Defense Dissertation: Performance Characterization of a Low Power Magnetic Nozzle
WHEN: March 18, 2019 3:00 pm-5:00 pm
Dr. Alec Gallimore, Co-Chair
Dr. Benjamin Jorns, Co-Chair
Dr. John Foster, Cognate Member
Dr. Mark Kushner, Member
Dr. Justin Little, University of Washington, Member
The thrust and efficiency performance of low-power magnetic nozzles is analytically and experimentally investigated. The inherent advantages of these devices, including the electrodeless design and the potential to be propellant-agnostic, coupled with the potential to efficiently accelerate the propellant makes low-power magnetic nozzles attractive propulsion options for small satellites. A theoretical model was developed to predict low-power magnetic nozzle performance and identify fundamental differences in operation between these devices and their higher power counterparts.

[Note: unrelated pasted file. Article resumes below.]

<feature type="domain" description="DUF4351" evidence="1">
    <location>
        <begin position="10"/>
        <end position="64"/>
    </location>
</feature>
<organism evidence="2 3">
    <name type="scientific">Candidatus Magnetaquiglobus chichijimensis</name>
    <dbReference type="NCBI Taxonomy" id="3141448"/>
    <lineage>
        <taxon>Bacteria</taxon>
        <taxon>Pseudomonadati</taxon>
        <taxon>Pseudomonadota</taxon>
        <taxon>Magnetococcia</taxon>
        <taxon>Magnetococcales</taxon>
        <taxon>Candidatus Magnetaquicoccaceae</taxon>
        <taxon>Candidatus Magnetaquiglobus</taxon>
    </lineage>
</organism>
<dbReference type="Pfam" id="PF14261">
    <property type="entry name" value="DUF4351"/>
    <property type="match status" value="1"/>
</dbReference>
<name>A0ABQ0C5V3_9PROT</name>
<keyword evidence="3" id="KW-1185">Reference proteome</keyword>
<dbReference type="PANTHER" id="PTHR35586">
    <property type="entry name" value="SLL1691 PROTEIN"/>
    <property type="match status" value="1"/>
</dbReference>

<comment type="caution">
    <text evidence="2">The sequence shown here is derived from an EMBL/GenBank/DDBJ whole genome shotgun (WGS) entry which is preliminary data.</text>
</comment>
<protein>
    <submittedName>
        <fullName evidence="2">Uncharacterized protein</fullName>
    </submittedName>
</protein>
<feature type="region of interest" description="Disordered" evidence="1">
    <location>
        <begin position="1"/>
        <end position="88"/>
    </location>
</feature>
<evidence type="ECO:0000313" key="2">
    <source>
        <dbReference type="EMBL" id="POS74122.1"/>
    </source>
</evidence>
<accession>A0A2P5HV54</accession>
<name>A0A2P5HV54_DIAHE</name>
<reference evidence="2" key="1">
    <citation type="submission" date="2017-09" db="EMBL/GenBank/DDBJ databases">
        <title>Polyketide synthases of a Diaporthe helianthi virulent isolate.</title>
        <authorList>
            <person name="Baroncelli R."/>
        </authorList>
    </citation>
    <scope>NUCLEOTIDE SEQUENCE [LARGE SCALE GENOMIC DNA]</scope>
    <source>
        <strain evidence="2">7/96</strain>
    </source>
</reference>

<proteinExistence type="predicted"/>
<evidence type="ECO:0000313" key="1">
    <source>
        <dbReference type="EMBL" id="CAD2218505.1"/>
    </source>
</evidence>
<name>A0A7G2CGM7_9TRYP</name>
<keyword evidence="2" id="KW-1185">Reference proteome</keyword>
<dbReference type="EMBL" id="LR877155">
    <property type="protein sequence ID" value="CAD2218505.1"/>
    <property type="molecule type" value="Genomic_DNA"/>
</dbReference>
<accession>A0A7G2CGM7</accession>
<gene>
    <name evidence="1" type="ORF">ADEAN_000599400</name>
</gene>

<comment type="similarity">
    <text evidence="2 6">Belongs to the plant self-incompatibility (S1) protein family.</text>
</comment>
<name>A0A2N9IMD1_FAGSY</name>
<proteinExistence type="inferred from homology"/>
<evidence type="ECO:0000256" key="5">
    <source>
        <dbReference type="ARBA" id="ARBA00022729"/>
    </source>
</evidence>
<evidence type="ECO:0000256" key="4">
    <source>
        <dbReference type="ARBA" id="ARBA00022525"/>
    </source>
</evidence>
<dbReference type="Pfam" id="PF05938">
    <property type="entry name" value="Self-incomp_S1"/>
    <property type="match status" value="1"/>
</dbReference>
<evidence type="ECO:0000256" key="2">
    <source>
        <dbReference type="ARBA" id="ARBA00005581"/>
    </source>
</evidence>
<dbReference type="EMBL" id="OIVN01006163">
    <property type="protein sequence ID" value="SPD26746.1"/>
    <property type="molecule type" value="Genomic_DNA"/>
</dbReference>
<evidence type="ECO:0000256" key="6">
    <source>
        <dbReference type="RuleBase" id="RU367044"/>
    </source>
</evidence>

An experiment was designed to inform the theoretical model to provide insight into the fundamental plasma dynamics within a low-power magnetic nozzle. This test article consisted of a reconfigurable inductively-coupled plasma source and an electromagnet. Electrostatic probes and laser induced fluorescence are used to measure the plasma properties throughout the plume. By coupling the experimental results with the theoretical framework two novel effects that reduce device performance are identified: $1$) neutral-collisional effects impedes ion acceleration and $2$) non-uniform power deposition degrades source and divergence efficiency. These effects arise from the low input power and the thruster design parameters. Experimental characterization of a reconfigured test article demonstrates that performance can be recovered by accounting for these two effects when designing the thruster and selecting the operating parameters.